Joe Henderson: Hillsborough schools mascot change is about respect

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Stereotyping of Native Americans through sports mascots has been going for a long time

Six Hillsborough County public schools will change the names of their mascots. No more Braves, Warriors, Chiefs or Indians at those elementary and middle schools.

The District said it made the change to show respect for Native Americans. Predictable head-shaking followed from those who view this as a further descent into Snowflake Nation. Most of those folks believe the answer to every issue like this is “get over it,” at least until they are offended by something.

I mean, have we forgotten the mockery and hatred directed at state Rep. Anna Eskamani after she went public with her belief that assault weapons should be banned?

Anyway, the mascot move doesn’t cover all Hillsborough schools that use Native American mascots.

East Bay High School will continue to be the Indians, and Chamberlain High teams keep the name Chiefs.

However, both schools have promised to tone down outfits and activities at sports events that stereotype Native Americans. Better late than never.

Let’s be honest; stereotyping of Native Americans has been going for a long time.

That’s especially true for people of a certain age like me. We grew up watching TV shows where the cowboys were heroes and Indians were savages. At my small-town Ohio high school, kids – myself included – grew up wanting to play for the Lebanon Warriors.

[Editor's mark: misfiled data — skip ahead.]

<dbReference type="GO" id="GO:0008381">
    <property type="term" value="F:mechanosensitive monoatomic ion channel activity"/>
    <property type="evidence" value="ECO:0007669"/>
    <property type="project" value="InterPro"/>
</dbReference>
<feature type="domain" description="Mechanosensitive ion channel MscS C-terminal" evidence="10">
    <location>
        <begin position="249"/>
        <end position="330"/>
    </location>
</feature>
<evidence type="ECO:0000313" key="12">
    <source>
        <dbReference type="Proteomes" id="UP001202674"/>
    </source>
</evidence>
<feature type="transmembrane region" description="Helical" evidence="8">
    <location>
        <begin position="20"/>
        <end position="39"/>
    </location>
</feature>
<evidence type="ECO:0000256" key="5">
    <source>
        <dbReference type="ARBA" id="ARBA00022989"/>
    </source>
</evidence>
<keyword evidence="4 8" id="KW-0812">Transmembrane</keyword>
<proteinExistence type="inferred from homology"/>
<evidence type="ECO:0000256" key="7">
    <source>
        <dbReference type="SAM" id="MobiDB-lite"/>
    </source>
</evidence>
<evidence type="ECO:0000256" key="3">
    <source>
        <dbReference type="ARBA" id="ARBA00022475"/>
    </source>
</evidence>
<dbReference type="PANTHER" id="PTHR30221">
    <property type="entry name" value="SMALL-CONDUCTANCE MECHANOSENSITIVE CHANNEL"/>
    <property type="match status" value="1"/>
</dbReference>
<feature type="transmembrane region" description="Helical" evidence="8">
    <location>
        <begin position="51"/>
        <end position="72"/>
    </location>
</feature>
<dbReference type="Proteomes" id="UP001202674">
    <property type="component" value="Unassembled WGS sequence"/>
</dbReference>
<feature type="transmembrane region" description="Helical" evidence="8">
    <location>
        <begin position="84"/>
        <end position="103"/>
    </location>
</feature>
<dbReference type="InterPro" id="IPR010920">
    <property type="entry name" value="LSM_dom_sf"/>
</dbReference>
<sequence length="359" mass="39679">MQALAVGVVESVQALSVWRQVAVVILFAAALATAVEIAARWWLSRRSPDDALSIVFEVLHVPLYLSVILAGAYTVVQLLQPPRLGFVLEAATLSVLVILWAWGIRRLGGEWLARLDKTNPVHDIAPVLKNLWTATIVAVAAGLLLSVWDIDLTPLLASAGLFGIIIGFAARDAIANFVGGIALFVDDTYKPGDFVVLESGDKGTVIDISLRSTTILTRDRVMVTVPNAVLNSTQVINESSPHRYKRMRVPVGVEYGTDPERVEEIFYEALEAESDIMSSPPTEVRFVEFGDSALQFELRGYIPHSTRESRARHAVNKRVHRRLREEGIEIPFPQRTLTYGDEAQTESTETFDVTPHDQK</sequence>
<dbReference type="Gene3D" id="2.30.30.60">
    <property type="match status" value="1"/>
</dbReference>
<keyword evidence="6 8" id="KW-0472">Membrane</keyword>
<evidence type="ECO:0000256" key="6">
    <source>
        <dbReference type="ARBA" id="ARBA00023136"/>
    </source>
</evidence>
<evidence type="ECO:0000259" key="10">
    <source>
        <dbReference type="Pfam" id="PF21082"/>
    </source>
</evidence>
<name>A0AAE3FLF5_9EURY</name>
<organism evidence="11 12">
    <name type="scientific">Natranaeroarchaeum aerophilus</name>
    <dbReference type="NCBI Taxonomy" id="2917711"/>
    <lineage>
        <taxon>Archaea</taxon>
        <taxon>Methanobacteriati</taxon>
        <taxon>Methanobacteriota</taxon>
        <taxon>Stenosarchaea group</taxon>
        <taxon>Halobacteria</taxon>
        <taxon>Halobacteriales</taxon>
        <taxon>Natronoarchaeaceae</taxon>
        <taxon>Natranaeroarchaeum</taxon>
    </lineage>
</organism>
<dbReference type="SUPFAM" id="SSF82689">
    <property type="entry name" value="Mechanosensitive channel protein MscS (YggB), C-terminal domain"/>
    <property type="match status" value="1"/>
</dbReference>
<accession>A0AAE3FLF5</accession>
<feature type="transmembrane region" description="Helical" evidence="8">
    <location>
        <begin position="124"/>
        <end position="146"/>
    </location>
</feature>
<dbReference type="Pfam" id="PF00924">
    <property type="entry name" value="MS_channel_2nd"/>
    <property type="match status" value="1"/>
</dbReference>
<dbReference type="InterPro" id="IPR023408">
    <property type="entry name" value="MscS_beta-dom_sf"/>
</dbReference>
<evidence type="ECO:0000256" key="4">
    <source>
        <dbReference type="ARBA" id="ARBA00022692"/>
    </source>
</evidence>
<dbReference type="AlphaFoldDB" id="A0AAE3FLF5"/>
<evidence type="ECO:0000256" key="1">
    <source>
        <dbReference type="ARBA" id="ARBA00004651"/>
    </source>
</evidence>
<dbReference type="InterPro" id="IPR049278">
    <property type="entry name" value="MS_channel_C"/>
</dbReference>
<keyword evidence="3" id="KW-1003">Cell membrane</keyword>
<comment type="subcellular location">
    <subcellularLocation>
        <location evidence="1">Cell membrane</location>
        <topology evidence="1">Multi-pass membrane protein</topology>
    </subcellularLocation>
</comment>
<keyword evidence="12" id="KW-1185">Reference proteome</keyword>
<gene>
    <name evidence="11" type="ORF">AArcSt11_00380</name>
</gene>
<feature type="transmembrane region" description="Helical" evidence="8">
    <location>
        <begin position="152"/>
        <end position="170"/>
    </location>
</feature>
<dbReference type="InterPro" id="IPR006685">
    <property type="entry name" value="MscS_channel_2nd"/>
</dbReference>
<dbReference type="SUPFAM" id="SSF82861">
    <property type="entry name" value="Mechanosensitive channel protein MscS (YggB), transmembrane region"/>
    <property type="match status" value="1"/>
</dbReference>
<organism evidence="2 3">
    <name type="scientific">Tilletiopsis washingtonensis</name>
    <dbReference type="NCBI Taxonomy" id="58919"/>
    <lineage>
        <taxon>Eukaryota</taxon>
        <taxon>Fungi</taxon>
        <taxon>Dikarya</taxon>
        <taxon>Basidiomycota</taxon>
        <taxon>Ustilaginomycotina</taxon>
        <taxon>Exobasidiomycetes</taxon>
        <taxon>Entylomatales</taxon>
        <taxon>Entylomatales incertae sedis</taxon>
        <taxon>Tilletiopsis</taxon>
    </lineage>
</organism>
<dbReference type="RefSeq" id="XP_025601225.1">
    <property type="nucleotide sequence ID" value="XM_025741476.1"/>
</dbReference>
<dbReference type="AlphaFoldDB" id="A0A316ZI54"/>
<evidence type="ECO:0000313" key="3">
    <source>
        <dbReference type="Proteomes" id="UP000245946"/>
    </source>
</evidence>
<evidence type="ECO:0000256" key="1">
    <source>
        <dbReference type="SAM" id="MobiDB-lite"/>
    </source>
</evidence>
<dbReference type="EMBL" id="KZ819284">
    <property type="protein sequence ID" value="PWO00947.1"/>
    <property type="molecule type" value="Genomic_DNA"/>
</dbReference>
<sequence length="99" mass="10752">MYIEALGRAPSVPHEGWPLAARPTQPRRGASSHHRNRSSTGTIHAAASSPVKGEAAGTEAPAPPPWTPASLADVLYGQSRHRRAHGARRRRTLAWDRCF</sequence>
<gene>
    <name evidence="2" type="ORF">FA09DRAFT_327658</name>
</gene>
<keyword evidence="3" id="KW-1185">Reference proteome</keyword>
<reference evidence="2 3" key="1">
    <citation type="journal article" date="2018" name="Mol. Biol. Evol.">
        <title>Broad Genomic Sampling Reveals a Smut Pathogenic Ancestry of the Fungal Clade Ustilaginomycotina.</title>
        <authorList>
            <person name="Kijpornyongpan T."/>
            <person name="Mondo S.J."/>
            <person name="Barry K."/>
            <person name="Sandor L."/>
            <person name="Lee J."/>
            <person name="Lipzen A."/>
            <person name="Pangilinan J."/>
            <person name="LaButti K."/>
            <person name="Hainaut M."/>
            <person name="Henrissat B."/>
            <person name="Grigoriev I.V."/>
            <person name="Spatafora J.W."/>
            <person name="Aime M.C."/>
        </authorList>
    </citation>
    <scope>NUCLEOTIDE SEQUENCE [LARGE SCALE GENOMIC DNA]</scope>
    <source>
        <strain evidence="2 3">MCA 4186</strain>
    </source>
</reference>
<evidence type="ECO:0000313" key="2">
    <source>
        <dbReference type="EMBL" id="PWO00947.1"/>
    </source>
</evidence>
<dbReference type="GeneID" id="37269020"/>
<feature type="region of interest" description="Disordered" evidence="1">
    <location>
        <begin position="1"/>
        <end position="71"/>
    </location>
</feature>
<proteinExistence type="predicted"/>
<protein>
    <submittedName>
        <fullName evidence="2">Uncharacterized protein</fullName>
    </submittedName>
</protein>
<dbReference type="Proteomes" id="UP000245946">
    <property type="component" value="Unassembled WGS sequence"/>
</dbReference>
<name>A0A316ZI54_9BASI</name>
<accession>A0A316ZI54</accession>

Our gym had a large mural painted by a student. It showed a menacing Indian warrior with a headdress and a tomahawk. We played against teams with mascots named the Arrows, Mohawks, Braves, and Redskins.

The teams for nearby Miami University used to be known as the Redskins too, but out of respect to the Miami Tribe, the school changed its mascot to RedHawks in 1997.

The Republic survived.

The opposite is true here at Florida State University. It kept the name Seminoles and the rituals that accompany that at football games. The Seminole Tribe of Florida said it had no problem with FSU using the name.

So, what’s the right answer?

It’s not political correctness as much as it is about respect. Most of those who dismiss this with a shake of the head probably don’t consider what it would be like to be on the receiving end.

This issue isn’t really about people near my age though. The image we had of Native Americans was demeaning and racist. Many of us evolved from that, but some didn’t.

The motivation behind changing those mascot names at Hillsborough elementary schools is to send learning down a different path. It sounds fine to me if kids grasp what it means to respect everyone and stereotype no one.

Will changing these mascot names at a handful of Hillsborough schools accomplish that?

Probably not, at least by itself. But it’s a start.

Joe Henderson

I have a 45-year career in newspapers, including nearly 42 years at The Tampa Tribune. Florida is wacky, wonderful, unpredictable and a national force. It's a treat to have a front-row seat for it all.



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